The success of this nation goes beyond your borders. As President Frei noted last year in Washington, Chile was once known as the "end of the Earth." Now it is known as the forefront of progress, a leader for peace and justice and prosperity, a leader in this hemisphere and throughout the world.
I thank you for what democratic Chile has done to promote peace in El Salvador, Haiti, Bosnia, the Persian Gulf, between Peru and Ecuador. Your country served on the United Nations Security Council. You have taken the initiative to attack corruption and crime across the Americas. For all that, I thank you.
In the future, we must work together as we have in the past—indeed, as we have from the beginning—to strengthen our democracies and brighten our people's lives and broaden our children's futures. The friendship between the United States and Chile goes back to 1810, when our still-young Nation recognized your independence. Our friendship was off to a good start, but in all the long years and ups and downs, it has never been stronger or broader than it is today.
We are your largest trading partner, and trade between us has grown at an average of 13 percent a year since 1993. We want and will resolutely pursue a free-trade agreement that includes our two nations. And I will not be satisfied until we achieve that goal.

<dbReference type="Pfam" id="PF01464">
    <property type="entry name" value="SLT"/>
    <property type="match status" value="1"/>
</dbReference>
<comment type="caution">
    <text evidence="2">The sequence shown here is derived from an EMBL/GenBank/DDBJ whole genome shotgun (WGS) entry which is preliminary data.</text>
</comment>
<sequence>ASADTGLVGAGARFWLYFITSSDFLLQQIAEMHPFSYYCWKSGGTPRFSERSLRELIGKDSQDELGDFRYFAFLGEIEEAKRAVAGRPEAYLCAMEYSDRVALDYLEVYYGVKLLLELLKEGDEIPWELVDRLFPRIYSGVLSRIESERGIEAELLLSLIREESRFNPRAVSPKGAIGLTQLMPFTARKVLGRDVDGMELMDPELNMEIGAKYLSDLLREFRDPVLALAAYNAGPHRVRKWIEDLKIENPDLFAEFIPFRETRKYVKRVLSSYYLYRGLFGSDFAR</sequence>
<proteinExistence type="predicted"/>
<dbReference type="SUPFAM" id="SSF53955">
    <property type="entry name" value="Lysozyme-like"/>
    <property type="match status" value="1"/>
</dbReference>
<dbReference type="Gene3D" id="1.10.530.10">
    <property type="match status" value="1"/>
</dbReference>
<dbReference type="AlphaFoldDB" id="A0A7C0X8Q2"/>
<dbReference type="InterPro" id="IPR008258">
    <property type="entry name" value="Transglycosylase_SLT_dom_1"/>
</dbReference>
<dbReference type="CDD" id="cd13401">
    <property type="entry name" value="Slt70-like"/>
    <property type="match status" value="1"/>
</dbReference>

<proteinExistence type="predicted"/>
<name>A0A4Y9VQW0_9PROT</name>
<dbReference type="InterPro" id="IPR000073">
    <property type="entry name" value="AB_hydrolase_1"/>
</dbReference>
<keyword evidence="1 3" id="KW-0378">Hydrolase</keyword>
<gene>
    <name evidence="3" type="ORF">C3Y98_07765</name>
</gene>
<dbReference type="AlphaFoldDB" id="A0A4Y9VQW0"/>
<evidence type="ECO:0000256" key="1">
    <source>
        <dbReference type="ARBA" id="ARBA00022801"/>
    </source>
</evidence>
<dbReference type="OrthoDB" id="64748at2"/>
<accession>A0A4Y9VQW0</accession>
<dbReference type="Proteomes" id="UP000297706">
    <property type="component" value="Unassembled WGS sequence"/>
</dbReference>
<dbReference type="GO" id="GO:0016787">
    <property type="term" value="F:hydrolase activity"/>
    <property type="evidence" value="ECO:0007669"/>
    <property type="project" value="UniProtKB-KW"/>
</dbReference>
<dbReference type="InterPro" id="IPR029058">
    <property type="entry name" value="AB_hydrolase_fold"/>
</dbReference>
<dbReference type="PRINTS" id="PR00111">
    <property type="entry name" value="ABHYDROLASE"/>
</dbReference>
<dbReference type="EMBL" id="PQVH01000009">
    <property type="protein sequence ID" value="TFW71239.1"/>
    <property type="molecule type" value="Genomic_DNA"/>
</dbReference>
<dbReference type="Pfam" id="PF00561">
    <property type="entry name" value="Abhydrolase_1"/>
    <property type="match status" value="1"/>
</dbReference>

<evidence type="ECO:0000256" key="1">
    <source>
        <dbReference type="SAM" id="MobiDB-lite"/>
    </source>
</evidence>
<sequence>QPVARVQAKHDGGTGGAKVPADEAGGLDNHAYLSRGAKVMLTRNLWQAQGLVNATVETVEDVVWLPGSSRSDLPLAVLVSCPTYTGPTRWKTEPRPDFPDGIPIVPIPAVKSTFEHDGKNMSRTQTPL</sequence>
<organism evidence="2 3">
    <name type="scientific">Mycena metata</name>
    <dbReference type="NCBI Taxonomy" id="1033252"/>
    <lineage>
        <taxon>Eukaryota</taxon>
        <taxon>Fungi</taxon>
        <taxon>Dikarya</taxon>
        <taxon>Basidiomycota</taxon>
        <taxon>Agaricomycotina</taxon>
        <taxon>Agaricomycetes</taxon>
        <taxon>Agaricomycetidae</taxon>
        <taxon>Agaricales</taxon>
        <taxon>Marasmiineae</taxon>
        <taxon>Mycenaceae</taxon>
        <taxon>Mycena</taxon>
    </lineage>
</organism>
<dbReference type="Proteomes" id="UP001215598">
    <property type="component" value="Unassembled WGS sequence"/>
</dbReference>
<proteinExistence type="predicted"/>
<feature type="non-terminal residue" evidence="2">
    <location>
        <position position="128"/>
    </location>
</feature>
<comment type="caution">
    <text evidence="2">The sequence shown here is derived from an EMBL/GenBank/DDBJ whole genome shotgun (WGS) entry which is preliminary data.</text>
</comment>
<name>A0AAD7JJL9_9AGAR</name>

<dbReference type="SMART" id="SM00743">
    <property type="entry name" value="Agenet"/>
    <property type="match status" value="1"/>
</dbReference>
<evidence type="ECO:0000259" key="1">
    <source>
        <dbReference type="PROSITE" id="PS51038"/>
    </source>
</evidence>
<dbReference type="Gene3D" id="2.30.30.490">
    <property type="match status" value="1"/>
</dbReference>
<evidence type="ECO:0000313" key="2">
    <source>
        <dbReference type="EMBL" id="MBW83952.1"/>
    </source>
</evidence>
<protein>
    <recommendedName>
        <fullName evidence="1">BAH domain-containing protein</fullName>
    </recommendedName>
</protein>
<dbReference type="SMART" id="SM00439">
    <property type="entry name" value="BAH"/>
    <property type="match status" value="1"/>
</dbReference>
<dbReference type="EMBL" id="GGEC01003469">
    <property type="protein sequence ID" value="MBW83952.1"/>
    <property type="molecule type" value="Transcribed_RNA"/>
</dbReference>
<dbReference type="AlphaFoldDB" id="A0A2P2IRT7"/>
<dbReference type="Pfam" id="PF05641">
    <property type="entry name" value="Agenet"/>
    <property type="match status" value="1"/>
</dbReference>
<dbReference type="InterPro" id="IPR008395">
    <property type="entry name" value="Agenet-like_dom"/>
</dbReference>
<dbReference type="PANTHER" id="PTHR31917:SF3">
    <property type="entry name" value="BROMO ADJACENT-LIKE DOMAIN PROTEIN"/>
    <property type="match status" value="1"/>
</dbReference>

Chile and the United States must be full partners in the 21st century. We must also be full partners with like-minded democracies throughout our region. Tomorrow we will take a big step toward that full partnership as we begin the historic effort envisioned 4 years ago at the first Summit of the Americas in Miami, to create a free-trade area of the Americas by 2005. Meanwhile, as all of us know, the private sector is visibly proceeding as if it had already happened—expanding trade and investment, building successful joint enterprises in everything from mining to insurance to retailing.
We know that more trade and commerce will increase our collective prosperity. But we must resolve, again I say, to pursue that second level of reforms to ensure that prosperity is widely shared. As President Frei has repeatedly said, clearly, for every nation, education is the key. More than ever before as nations and as individuals, our destiny depends upon what we know and how quickly we can learn. In a world where the volume of knowledge is doubling every 5 years, strong schools can give children the skills they need; it can also encourage their dreams. It can give people the power to overcome the inequalities between rich and poor. It can give nations the opportunity to fulfill their destiny.